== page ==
I've often marvelled about historical events and saints days: the landing of John Cabot in St. John's Newfoundland on the solemnity of St. John the Baptist (June 24) or the entering and naming of the St. Lawrence estuary by Jacques Cartier on this day in 1535. A hunch is that the strong sense of the explorers' faith led them to wait a propitious saint's day before a significant event.
Driving to and from St. Anne de Beaupre over the weekend, one cannot help but notice the majesty of the mighty St. Lawrence River or the significance of the deacon Lawrence the martyr whose death for his love of Christ and the poor overwhelms even Pope Sixtus II and companion martyrs who made the supreme sacrifice three days ealier.
To celebrate the magnitude of Lawrence, I have found some data on the web that indicates the grandeur of the river system named in his honour.
Fra Angelico's depiction of Pope Sixtus II ordaining the Deacon Lawrence (one of five in a cycle)
Saint Lawrence, Deacon and Martyr - died 258
St. Lawrence was one of the seven deacons of Pope St. Sixtus II. According to a story going back to St. Ambrose, Sixtus entrusted Lawrence with the papal treasury, anticipating his own imminent arrest.
St. Lawrence distributed the money to the poor. When the Romans demanded that he produce the Pope's "treasure" he showed them the poor people. He was then condemned and martyred three days after Sixtus.
Later versions of the story have St. Lawrence tortured on a hot gridiron, but scholars believe this detail was borrowed from the passion of St. Vincent of Saragossa, another Spanish-born deacon. The Golden Legend cemented this association with the gridiron as well as the witticism about it that is imputed to him ("you can turn me over now, I'm done on this side!)
St. Lawrence is usually portrayed as a young man in a dalmatic. Often his tonsure is showing. His attributes are a Gospel book (usually closed), a gridiron, sometimes a processional cross, and often the palm that signifies martyrdom.
Some sources refer to a chalice as an attribute in images of St. Lawrence; and one does appear in Fra Angelico's fresco of St. Lawrence's ordination as deacon. In Catholic liturgy the deacon is traditionally "the minister of the cup."
There is a metaphorical reference to a chalice in St. Augustine's homily on St. Lawrence's day, and the Golden Legend's account of his miracles includes one story involving a shattered crystal chalice that was repaired by the intercession of the saint.
Best wishes to all deacons today!
Saint Lawrence River between Quebec City (seen at left) and Lévis (seen at right). The Île d'Orléans appears further in the centre.
The Mighty River Honoured with St. Lawrence's Name
The St. Lawrence estuary was visited by many navigators (such as John Cabot and Jacques Cartier) and Basque fishermen soon after the discovery of America (or perhaps even before).
But the first known European explorer to sail the inland part of the St. Lawrence was Jacques Cartier, during his second trip to Canada in 1535, with the help of Iroquoian chief Donnacona's two sons. As he arrived in the estuary on St. Lawrence's feast day, Cartier accordingly named it the Gulf of St. Lawrence.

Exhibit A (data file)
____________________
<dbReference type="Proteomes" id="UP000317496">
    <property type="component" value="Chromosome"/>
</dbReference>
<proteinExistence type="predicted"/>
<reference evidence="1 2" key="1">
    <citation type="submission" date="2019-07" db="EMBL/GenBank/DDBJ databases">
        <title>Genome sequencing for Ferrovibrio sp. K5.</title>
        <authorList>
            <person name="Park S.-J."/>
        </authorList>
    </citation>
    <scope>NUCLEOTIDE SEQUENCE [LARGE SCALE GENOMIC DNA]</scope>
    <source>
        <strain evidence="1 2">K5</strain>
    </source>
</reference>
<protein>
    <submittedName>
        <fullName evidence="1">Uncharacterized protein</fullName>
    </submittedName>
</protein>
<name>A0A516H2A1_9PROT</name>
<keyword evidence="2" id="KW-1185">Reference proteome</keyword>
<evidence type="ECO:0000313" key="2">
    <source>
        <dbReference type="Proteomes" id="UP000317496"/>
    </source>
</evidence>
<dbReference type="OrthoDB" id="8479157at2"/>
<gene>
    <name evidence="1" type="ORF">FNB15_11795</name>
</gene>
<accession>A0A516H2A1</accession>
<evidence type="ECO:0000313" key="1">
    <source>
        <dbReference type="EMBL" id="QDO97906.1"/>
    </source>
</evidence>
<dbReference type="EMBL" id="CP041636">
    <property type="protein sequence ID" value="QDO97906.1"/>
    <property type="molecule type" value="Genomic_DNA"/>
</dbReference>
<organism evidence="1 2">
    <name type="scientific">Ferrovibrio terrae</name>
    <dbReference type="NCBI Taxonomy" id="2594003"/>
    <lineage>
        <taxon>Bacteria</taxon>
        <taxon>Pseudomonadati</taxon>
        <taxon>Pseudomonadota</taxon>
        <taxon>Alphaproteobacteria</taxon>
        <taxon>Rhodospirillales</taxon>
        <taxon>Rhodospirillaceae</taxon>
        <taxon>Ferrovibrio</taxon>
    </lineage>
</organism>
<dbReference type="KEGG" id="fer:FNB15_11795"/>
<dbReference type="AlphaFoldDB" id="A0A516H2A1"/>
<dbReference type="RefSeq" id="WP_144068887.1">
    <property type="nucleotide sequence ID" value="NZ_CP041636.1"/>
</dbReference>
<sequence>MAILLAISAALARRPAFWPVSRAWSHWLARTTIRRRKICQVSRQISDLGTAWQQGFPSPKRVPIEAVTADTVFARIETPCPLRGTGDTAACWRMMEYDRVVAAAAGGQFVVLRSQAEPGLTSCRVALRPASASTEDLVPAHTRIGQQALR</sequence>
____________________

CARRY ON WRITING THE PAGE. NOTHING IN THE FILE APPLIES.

Saint Lawrence River (in French: fleuve Saint-Laurent; Kaniatarowanenneh meaning big waterway in Mohawk) is a large river flowing approximately from southwest to northeast in the middle latitudes of North America, connecting the Great Lakes with the Atlantic Ocean. It is the primary drainage of the Great Lakes Basin. It traverses the Canadian provinces of Quebec and Ontario and forms part of the international boundary between Ontario and New York State, U.S.A.
The Saint Lawrence River originates at the outflow of Lake Ontario between Kingston, Ontario on the north bank, Wolfe Island in mid-stream, and Cape Vincent, New York.
From there, it passes Gananoque, Brockville, Ogdensburg, Massena, Cornwall, Montreal, Trois-Rivières, and Quebec City before draining into the Gulf of Saint Lawrence, the largest estuary in the world.
It runs 3,058 km (1,900 mi) from the furthest headwater to the mouth (1,197 km or 743.8 mi from the outflow of Lake Ontario). The furthest headwater is the North River in the Mesabi Range at Hibbing, Minnesota. Its drainage area, which includes the Great Lakes and hence the world's largest system of fresh water lakes, has a size of 1,030,000 km2 (397,685 sq mi).
The average discharge at the mouth is 10,400 m3/s (367,273 cu ft/s). The river includes Lake Saint-Louis south of Montreal, Lac Saint-François at Salaberry-de-Valleyfield and Lac Saint-Pierre east of Montreal.
It encompasses three archipelagoes: the Thousand Islands chain near Kingston, Ontario; the Hochelaga Archipelago, including the Island of Montreal and Île Jésus (Laval); and the smaller Mingan Archipelago. Other islands include Île d'Orléans near Quebec City, and Anticosti Island north of the Gaspé.
Lake Champlain and the Ottawa, Richelieu, and Saguenay rivers drain into the St. Lawrence. The Saint Lawrence River is in a seismically active zone where fault reactivation is believed to occur along late Proterozoic to early Paleozoic normal faults related to the opening of Iapetus Ocean. The faults in the area are rift related, which is called the Saint Lawrence rift system.